Previously, we looked at how integers can be used to describe events in everyday life. We will now investigate how we can use positive and negative integers to describe everyday events and show our work on number lines.
There are many technical terms used in financial math. Here are some key terms used in money math. In small groups, discuss the terms and answer the questions.
A withdrawal is money a person takes out of a bank account. If a person withdrew money from their account, would there balance increase or decrease? What mathematical operation (+, , x or ÷) would show this?
Write each event about what happens in Jack's bank account as an integer. Model the integer on the number line using an appropriate scale and mathematical symbols.
Jack opened a bank account when he got his first job and then the following happened:
Complete the table with the information.
Event  Integer in Event  Number line model 

Opened bank account & \$200 deposited  200  
Withdrew \$105   105  



Temperature is another common example of where we use integers everyday. There are two common scales for measuring temperature  Celsius and Fahrenheit. In the US, we use Farenheit day to day, but Celsius in science and other classes. There is a formula to convert between these two scales, but we'll learn about that later.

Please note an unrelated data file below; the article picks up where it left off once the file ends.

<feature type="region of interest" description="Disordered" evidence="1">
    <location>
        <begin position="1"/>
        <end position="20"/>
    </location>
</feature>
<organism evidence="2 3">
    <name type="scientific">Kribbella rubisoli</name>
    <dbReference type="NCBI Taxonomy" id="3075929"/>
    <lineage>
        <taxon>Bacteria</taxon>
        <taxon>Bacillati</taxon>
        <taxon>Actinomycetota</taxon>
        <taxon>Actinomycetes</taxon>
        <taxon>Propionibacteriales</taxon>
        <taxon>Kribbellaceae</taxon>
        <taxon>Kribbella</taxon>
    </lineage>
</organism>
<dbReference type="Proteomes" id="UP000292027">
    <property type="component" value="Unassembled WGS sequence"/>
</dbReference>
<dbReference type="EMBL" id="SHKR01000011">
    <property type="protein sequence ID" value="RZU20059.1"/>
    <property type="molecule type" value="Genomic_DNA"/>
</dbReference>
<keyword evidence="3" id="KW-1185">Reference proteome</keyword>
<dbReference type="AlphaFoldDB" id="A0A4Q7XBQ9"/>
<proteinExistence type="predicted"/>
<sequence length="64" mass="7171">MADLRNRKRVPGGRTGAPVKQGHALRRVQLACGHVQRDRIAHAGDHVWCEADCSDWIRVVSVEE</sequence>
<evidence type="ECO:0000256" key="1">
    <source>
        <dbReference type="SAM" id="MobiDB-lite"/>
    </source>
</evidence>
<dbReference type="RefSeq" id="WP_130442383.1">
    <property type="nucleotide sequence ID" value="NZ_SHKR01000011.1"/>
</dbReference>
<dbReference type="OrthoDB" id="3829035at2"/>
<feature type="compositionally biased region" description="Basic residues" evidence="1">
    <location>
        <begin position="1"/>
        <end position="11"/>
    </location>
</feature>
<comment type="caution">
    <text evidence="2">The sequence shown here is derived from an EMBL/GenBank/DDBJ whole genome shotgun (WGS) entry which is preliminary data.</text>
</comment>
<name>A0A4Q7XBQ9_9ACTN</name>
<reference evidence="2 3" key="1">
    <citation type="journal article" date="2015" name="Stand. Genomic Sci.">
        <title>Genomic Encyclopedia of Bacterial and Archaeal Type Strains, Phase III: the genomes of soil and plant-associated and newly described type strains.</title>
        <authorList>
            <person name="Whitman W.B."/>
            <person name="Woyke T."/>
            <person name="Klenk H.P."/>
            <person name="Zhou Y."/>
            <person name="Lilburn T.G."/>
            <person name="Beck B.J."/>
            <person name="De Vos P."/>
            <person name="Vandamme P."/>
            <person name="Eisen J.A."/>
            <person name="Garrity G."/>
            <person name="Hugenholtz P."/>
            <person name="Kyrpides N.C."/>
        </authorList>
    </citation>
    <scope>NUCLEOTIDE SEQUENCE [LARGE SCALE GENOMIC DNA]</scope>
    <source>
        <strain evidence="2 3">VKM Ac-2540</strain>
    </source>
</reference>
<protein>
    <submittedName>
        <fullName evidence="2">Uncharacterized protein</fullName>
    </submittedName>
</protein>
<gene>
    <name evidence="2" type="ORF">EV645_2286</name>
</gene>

1. Look at the thermometer on the left. Record the temperature in Celsius and Fahrenheit. Are the scales equivalent (ie. Do the numbers mean the same thing on both sides)?
2. What integer is approximately equivalent (equal) to 14 \degF?
3. Find out and record today's temperature as an integer in Celsius and Fahrenheit.
4. Investigate the temperature at which water freezes in Celsius and Fahrenheit.
5. Investigate the temperature at which water boils in Celsius and Fahrenheit.
6. How would you write "17 degrees Celsius below zero" as an integer?
7. If someone told you it was 90 \deg outside, what measurement scale do you think they would be using? Justify your answer.
Understand that positive and negative numbers are used together to describe quantities having opposite directions or values (e.g., temperature above/below zero, elevation above/below sea level, debits/credits, positive/negative electric charge); use positive and negative numbers to represent quantities in realworld contexts, explaining the meaning of 0 in each situation.